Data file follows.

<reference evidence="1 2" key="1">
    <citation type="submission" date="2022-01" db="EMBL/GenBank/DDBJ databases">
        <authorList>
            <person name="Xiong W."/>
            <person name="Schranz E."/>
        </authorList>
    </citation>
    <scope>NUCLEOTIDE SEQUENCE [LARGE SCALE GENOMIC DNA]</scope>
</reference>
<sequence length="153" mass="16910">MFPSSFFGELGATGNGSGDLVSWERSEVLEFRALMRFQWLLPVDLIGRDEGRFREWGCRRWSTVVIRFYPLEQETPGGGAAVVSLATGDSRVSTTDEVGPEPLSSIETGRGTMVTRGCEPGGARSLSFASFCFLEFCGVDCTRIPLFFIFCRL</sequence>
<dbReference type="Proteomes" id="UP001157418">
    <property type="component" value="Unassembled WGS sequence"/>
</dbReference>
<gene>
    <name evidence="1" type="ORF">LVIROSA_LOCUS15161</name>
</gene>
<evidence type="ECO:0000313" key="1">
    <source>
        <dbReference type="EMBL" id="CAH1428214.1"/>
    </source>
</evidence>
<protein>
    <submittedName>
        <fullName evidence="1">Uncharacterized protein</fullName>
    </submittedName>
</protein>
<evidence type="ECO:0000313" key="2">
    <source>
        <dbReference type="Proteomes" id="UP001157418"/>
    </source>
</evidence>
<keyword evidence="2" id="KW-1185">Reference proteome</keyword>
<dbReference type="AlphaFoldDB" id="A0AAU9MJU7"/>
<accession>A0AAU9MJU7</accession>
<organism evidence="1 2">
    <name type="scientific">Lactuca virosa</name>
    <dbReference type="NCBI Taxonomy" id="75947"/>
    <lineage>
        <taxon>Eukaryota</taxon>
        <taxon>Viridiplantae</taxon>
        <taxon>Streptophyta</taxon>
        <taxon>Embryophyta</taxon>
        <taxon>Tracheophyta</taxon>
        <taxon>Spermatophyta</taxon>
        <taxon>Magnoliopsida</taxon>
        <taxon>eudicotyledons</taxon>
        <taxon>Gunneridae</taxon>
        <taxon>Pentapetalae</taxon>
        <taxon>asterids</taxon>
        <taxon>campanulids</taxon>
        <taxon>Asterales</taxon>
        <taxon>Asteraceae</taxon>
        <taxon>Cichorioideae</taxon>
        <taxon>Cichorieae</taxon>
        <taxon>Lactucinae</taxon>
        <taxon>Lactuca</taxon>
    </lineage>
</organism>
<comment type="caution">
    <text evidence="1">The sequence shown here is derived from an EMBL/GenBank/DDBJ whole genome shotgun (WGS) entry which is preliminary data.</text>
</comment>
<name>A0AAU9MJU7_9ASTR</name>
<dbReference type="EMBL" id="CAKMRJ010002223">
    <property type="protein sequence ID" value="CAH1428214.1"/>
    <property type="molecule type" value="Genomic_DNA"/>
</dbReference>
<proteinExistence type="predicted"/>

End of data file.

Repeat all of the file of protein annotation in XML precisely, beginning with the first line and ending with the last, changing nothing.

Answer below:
<reference evidence="1 2" key="1">
    <citation type="submission" date="2022-01" db="EMBL/GenBank/DDBJ databases">
        <authorList>
            <person name="Xiong W."/>
            <person name="Schranz E."/>
        </authorList>
    </citation>
    <scope>NUCLEOTIDE SEQUENCE [LARGE SCALE GENOMIC DNA]</scope>
</reference>
<sequence length="153" mass="16910">MFPSSFFGELGATGNGSGDLVSWERSEVLEFRALMRFQWLLPVDLIGRDEGRFREWGCRRWSTVVIRFYPLEQETPGGGAAVVSLATGDSRVSTTDEVGPEPLSSIETGRGTMVTRGCEPGGARSLSFASFCFLEFCGVDCTRIPLFFIFCRL</sequence>
<dbReference type="Proteomes" id="UP001157418">
    <property type="component" value="Unassembled WGS sequence"/>
</dbReference>
<gene>
    <name evidence="1" type="ORF">LVIROSA_LOCUS15161</name>
</gene>
<evidence type="ECO:0000313" key="1">
    <source>
        <dbReference type="EMBL" id="CAH1428214.1"/>
    </source>
</evidence>
<protein>
    <submittedName>
        <fullName evidence="1">Uncharacterized protein</fullName>
    </submittedName>
</protein>
<evidence type="ECO:0000313" key="2">
    <source>
        <dbReference type="Proteomes" id="UP001157418"/>
    </source>
</evidence>
<keyword evidence="2" id="KW-1185">Reference proteome</keyword>
<dbReference type="AlphaFoldDB" id="A0AAU9MJU7"/>
<accession>A0AAU9MJU7</accession>
<organism evidence="1 2">
    <name type="scientific">Lactuca virosa</name>
    <dbReference type="NCBI Taxonomy" id="75947"/>
    <lineage>
        <taxon>Eukaryota</taxon>
        <taxon>Viridiplantae</taxon>
        <taxon>Streptophyta</taxon>
        <taxon>Embryophyta</taxon>
        <taxon>Tracheophyta</taxon>
        <taxon>Spermatophyta</taxon>
        <taxon>Magnoliopsida</taxon>
        <taxon>eudicotyledons</taxon>
        <taxon>Gunneridae</taxon>
        <taxon>Pentapetalae</taxon>
        <taxon>asterids</taxon>
        <taxon>campanulids</taxon>
        <taxon>Asterales</taxon>
        <taxon>Asteraceae</taxon>
        <taxon>Cichorioideae</taxon>
        <taxon>Cichorieae</taxon>
        <taxon>Lactucinae</taxon>
        <taxon>Lactuca</taxon>
    </lineage>
</organism>
<comment type="caution">
    <text evidence="1">The sequence shown here is derived from an EMBL/GenBank/DDBJ whole genome shotgun (WGS) entry which is preliminary data.</text>
</comment>
<name>A0AAU9MJU7_9ASTR</name>
<dbReference type="EMBL" id="CAKMRJ010002223">
    <property type="protein sequence ID" value="CAH1428214.1"/>
    <property type="molecule type" value="Genomic_DNA"/>
</dbReference>
<proteinExistence type="predicted"/>